Today I must begin by telling my Chattanoogan.com readers how humbled and touched I am by the dozens of emails I have received in recent weeks, all concerning my daily disappearance from this website. I like to think my daily musings may, in some way, have a ripple effect on some of the people, the places, and the things that intrigue me. I believe I have rarely sought popularity, but I adore it when I can stimulate others to be either pro or con, as we create changes for the common good.
Since July of last year, I have endured five surgeries, each attracting a lifelong disease I carry that is known as Osteomyelitis. This blood-bone disease at one time killed a lot of people but with today’s modern medicine it is kept at bay with antibiotics. The bad part is that anytime I undergo surgery the germs we try so hard to suppress come a-calling and have one heckuva party.
For instance, in the past month my infectious disease doctors gave the green light for me to take another try at another artificial knee. Anyone who has undergone ‘a total knee’ understands it is a major ordeal, a major surgery with a lot of pain and anxiety and, as I like to say, it knocks you to your knees.
My new knee lasted 18 days. That’s how quickly the osteomyelitis pounced, and my infections returned. In less than three weeks time, I was taken back to the operating room and last week the prosthetic knee had to be removed. Rejection surgery is the worst, with no choice because prosthetic cannot respond to the antibiotics, which are only effective on living tissue. So, you are once again not only going through surgery, now you are real sick and going through surgery.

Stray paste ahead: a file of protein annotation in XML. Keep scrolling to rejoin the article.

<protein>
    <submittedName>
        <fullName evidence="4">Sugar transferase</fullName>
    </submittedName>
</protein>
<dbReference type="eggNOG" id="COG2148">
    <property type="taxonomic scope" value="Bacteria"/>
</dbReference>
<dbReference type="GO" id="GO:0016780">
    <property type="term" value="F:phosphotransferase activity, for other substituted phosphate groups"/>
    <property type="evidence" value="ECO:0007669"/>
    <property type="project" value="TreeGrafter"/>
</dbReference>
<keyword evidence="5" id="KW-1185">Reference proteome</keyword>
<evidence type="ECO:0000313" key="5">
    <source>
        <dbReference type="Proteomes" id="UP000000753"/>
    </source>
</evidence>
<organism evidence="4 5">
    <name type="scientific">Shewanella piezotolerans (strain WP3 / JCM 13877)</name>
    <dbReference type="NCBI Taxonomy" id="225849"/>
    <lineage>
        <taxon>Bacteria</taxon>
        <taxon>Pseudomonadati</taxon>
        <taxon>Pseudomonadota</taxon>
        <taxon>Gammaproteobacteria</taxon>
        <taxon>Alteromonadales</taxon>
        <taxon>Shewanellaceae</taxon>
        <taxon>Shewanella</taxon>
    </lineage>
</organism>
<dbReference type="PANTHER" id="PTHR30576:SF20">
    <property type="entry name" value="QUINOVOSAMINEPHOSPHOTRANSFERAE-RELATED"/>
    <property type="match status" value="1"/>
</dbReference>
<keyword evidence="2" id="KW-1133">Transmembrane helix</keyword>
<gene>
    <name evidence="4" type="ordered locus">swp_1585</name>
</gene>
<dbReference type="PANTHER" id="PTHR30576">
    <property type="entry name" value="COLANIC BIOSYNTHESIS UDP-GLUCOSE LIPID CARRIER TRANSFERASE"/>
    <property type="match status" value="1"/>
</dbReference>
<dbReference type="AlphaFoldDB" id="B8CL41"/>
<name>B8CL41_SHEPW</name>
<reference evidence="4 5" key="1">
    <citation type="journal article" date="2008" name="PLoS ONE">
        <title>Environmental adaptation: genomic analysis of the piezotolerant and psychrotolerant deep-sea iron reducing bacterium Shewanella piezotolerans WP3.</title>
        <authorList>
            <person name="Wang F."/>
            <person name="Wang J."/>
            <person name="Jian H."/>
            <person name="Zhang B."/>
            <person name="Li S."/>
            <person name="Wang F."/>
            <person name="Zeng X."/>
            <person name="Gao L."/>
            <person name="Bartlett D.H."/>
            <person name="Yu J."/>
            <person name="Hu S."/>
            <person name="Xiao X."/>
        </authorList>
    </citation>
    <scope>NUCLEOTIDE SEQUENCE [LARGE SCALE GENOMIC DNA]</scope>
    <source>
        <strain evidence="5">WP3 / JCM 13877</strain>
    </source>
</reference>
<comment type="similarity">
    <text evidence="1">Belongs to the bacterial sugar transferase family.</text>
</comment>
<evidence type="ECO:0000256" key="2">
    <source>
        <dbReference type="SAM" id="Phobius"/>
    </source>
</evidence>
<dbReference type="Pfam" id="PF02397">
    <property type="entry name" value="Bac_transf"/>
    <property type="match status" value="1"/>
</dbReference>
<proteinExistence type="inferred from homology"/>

This time was so bad they never removed the stitches from one surgery to the next. I even got my first blood transfusion last week and whoever the blood came from sure liked to sleep a lot. Right now I have no right knee cavity – only a temporary ‘spacer’ – and combined with my lack of a right elbow, when I stumble and fall, the art of standing back up is a genuine circus act.
Adding to this latest melee is the fact I am just a few weeks this side of my 70th birthday. Old ain’t for sissies. With too many hospital nights, compulsory pain meds, add the stress and the rest, so imagine the emotion so many of you triggered in me with your daily, “What’s become of Roy?" How humbling, it is indeed, when people I have never known nor just as much never meet send notes that to me are beyond riches of silver or gold.